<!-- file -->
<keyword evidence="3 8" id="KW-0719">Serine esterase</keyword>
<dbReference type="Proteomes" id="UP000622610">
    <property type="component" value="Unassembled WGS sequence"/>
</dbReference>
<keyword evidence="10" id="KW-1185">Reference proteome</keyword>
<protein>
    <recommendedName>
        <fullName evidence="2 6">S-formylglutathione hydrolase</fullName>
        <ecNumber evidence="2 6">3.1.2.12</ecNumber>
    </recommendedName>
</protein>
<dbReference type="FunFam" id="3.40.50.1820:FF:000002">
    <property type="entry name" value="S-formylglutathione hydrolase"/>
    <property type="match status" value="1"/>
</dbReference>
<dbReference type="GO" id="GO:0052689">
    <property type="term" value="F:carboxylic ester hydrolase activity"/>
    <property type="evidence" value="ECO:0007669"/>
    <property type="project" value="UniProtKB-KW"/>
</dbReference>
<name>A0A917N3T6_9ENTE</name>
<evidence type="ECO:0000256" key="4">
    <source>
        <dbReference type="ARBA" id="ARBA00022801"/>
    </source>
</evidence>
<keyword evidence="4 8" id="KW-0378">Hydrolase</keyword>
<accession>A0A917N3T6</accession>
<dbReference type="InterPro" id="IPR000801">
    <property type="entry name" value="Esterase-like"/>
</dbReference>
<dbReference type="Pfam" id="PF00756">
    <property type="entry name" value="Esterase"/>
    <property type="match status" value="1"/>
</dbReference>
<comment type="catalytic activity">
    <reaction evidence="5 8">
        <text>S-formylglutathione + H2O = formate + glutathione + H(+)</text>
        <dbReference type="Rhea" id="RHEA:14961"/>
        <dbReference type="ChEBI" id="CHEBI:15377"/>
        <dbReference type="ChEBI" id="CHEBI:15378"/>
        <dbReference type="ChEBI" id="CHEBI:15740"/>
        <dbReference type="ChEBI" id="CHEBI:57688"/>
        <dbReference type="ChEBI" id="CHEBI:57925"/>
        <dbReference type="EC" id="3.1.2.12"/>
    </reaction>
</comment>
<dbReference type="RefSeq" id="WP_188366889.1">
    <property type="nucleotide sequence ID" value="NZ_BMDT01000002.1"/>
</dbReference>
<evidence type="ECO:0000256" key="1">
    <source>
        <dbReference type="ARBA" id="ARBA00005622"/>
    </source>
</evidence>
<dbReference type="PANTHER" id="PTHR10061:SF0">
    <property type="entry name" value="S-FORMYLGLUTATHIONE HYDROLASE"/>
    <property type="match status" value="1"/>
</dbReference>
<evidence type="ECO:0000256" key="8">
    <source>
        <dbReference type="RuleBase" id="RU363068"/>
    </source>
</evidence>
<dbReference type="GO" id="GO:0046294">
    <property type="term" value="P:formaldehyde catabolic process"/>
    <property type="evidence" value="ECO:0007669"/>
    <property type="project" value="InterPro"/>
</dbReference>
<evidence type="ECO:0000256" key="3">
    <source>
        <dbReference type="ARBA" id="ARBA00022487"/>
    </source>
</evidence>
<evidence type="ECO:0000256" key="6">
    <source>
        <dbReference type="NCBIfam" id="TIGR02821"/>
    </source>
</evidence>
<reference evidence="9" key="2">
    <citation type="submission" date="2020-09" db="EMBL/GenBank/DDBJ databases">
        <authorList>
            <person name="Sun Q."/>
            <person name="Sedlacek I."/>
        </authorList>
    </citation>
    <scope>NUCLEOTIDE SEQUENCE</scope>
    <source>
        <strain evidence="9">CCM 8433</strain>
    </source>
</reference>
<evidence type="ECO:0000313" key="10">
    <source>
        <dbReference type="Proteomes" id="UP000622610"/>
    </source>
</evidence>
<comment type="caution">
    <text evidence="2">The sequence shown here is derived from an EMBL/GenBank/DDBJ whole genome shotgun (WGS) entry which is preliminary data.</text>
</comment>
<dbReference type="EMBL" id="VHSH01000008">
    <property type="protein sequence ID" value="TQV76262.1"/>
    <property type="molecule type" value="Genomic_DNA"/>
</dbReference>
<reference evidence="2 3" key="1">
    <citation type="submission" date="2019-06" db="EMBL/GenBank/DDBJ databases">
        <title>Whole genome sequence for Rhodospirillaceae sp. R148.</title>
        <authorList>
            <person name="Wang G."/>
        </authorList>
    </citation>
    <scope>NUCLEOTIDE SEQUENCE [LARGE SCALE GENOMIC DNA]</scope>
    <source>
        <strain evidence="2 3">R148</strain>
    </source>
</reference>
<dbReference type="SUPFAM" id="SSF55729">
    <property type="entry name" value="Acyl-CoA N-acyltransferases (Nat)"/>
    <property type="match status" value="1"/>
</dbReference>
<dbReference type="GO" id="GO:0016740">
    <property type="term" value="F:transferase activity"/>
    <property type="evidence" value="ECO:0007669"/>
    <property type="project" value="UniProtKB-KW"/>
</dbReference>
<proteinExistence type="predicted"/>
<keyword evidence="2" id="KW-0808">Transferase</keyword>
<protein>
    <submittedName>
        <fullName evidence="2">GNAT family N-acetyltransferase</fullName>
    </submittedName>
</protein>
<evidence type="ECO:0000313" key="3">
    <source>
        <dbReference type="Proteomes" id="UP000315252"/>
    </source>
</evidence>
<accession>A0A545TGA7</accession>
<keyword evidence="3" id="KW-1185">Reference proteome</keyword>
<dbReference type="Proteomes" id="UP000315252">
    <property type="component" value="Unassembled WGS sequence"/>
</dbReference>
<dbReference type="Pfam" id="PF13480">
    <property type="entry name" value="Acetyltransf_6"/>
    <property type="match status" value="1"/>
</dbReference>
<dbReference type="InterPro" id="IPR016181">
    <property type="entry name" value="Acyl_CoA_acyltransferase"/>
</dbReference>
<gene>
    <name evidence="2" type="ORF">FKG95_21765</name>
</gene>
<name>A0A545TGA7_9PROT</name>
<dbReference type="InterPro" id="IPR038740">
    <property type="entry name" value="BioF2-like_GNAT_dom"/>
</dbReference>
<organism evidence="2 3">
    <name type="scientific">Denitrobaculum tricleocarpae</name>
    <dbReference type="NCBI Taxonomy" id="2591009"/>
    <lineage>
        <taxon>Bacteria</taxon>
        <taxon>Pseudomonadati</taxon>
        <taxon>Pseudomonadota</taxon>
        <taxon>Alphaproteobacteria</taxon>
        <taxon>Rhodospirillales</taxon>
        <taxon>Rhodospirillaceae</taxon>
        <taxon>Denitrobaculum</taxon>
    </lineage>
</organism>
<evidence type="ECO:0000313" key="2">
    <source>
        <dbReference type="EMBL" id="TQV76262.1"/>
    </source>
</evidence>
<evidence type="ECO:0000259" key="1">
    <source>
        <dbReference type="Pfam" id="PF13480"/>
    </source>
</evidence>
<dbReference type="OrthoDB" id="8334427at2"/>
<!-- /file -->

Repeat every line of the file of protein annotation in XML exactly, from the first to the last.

<keyword evidence="3 8" id="KW-0719">Serine esterase</keyword>
<dbReference type="Proteomes" id="UP000622610">
    <property type="component" value="Unassembled WGS sequence"/>
</dbReference>
<keyword evidence="10" id="KW-1185">Reference proteome</keyword>
<protein>
    <recommendedName>
        <fullName evidence="2 6">S-formylglutathione hydrolase</fullName>
        <ecNumber evidence="2 6">3.1.2.12</ecNumber>
    </recommendedName>
</protein>
<dbReference type="FunFam" id="3.40.50.1820:FF:000002">
    <property type="entry name" value="S-formylglutathione hydrolase"/>
    <property type="match status" value="1"/>
</dbReference>
<dbReference type="GO" id="GO:0052689">
    <property type="term" value="F:carboxylic ester hydrolase activity"/>
    <property type="evidence" value="ECO:0007669"/>
    <property type="project" value="UniProtKB-KW"/>
</dbReference>
<name>A0A917N3T6_9ENTE</name>
<evidence type="ECO:0000256" key="4">
    <source>
        <dbReference type="ARBA" id="ARBA00022801"/>
    </source>
</evidence>
<keyword evidence="4 8" id="KW-0378">Hydrolase</keyword>
<accession>A0A917N3T6</accession>
<dbReference type="InterPro" id="IPR000801">
    <property type="entry name" value="Esterase-like"/>
</dbReference>
<dbReference type="Pfam" id="PF00756">
    <property type="entry name" value="Esterase"/>
    <property type="match status" value="1"/>
</dbReference>
<comment type="catalytic activity">
    <reaction evidence="5 8">
        <text>S-formylglutathione + H2O = formate + glutathione + H(+)</text>
        <dbReference type="Rhea" id="RHEA:14961"/>
        <dbReference type="ChEBI" id="CHEBI:15377"/>
        <dbReference type="ChEBI" id="CHEBI:15378"/>
        <dbReference type="ChEBI" id="CHEBI:15740"/>
        <dbReference type="ChEBI" id="CHEBI:57688"/>
        <dbReference type="ChEBI" id="CHEBI:57925"/>
        <dbReference type="EC" id="3.1.2.12"/>
    </reaction>
</comment>
<dbReference type="RefSeq" id="WP_188366889.1">
    <property type="nucleotide sequence ID" value="NZ_BMDT01000002.1"/>
</dbReference>
<evidence type="ECO:0000256" key="1">
    <source>
        <dbReference type="ARBA" id="ARBA00005622"/>
    </source>
</evidence>
<dbReference type="PANTHER" id="PTHR10061:SF0">
    <property type="entry name" value="S-FORMYLGLUTATHIONE HYDROLASE"/>
    <property type="match status" value="1"/>
</dbReference>
<evidence type="ECO:0000256" key="8">
    <source>
        <dbReference type="RuleBase" id="RU363068"/>
    </source>
</evidence>
<dbReference type="GO" id="GO:0046294">
    <property type="term" value="P:formaldehyde catabolic process"/>
    <property type="evidence" value="ECO:0007669"/>
    <property type="project" value="InterPro"/>
</dbReference>
<evidence type="ECO:0000256" key="3">
    <source>
        <dbReference type="ARBA" id="ARBA00022487"/>
    </source>
</evidence>
<evidence type="ECO:0000256" key="6">
    <source>
        <dbReference type="NCBIfam" id="TIGR02821"/>
    </source>
</evidence>
<reference evidence="9" key="2">
    <citation type="submission" date="2020-09" db="EMBL/GenBank/DDBJ databases">
        <authorList>
            <person name="Sun Q."/>
            <person name="Sedlacek I."/>
        </authorList>
    </citation>
    <scope>NUCLEOTIDE SEQUENCE</scope>
    <source>
        <strain evidence="9">CCM 8433</strain>
    </source>
</reference>
<evidence type="ECO:0000313" key="10">
    <source>
        <dbReference type="Proteomes" id="UP000622610"/>
    </source>
</evidence>
<comment type="caution">
    <text evidence="2">The sequence shown here is derived from an EMBL/GenBank/DDBJ whole genome shotgun (WGS) entry which is preliminary data.</text>
</comment>
<dbReference type="EMBL" id="VHSH01000008">
    <property type="protein sequence ID" value="TQV76262.1"/>
    <property type="molecule type" value="Genomic_DNA"/>
</dbReference>
<reference evidence="2 3" key="1">
    <citation type="submission" date="2019-06" db="EMBL/GenBank/DDBJ databases">
        <title>Whole genome sequence for Rhodospirillaceae sp. R148.</title>
        <authorList>
            <person name="Wang G."/>
        </authorList>
    </citation>
    <scope>NUCLEOTIDE SEQUENCE [LARGE SCALE GENOMIC DNA]</scope>
    <source>
        <strain evidence="2 3">R148</strain>
    </source>
</reference>
<dbReference type="SUPFAM" id="SSF55729">
    <property type="entry name" value="Acyl-CoA N-acyltransferases (Nat)"/>
    <property type="match status" value="1"/>
</dbReference>
<dbReference type="GO" id="GO:0016740">
    <property type="term" value="F:transferase activity"/>
    <property type="evidence" value="ECO:0007669"/>
    <property type="project" value="UniProtKB-KW"/>
</dbReference>
<proteinExistence type="predicted"/>
<keyword evidence="2" id="KW-0808">Transferase</keyword>
<protein>
    <submittedName>
        <fullName evidence="2">GNAT family N-acetyltransferase</fullName>
    </submittedName>
</protein>
<evidence type="ECO:0000313" key="3">
    <source>
        <dbReference type="Proteomes" id="UP000315252"/>
    </source>
</evidence>
<accession>A0A545TGA7</accession>
<keyword evidence="3" id="KW-1185">Reference proteome</keyword>
<dbReference type="Proteomes" id="UP000315252">
    <property type="component" value="Unassembled WGS sequence"/>
</dbReference>
<dbReference type="Pfam" id="PF13480">
    <property type="entry name" value="Acetyltransf_6"/>
    <property type="match status" value="1"/>
</dbReference>
<dbReference type="InterPro" id="IPR016181">
    <property type="entry name" value="Acyl_CoA_acyltransferase"/>
</dbReference>
<gene>
    <name evidence="2" type="ORF">FKG95_21765</name>
</gene>
<name>A0A545TGA7_9PROT</name>
<dbReference type="InterPro" id="IPR038740">
    <property type="entry name" value="BioF2-like_GNAT_dom"/>
</dbReference>
<organism evidence="2 3">
    <name type="scientific">Denitrobaculum tricleocarpae</name>
    <dbReference type="NCBI Taxonomy" id="2591009"/>
    <lineage>
        <taxon>Bacteria</taxon>
        <taxon>Pseudomonadati</taxon>
        <taxon>Pseudomonadota</taxon>
        <taxon>Alphaproteobacteria</taxon>
        <taxon>Rhodospirillales</taxon>
        <taxon>Rhodospirillaceae</taxon>
        <taxon>Denitrobaculum</taxon>
    </lineage>
</organism>
<evidence type="ECO:0000313" key="2">
    <source>
        <dbReference type="EMBL" id="TQV76262.1"/>
    </source>
</evidence>
<evidence type="ECO:0000259" key="1">
    <source>
        <dbReference type="Pfam" id="PF13480"/>
    </source>
</evidence>
<dbReference type="OrthoDB" id="8334427at2"/>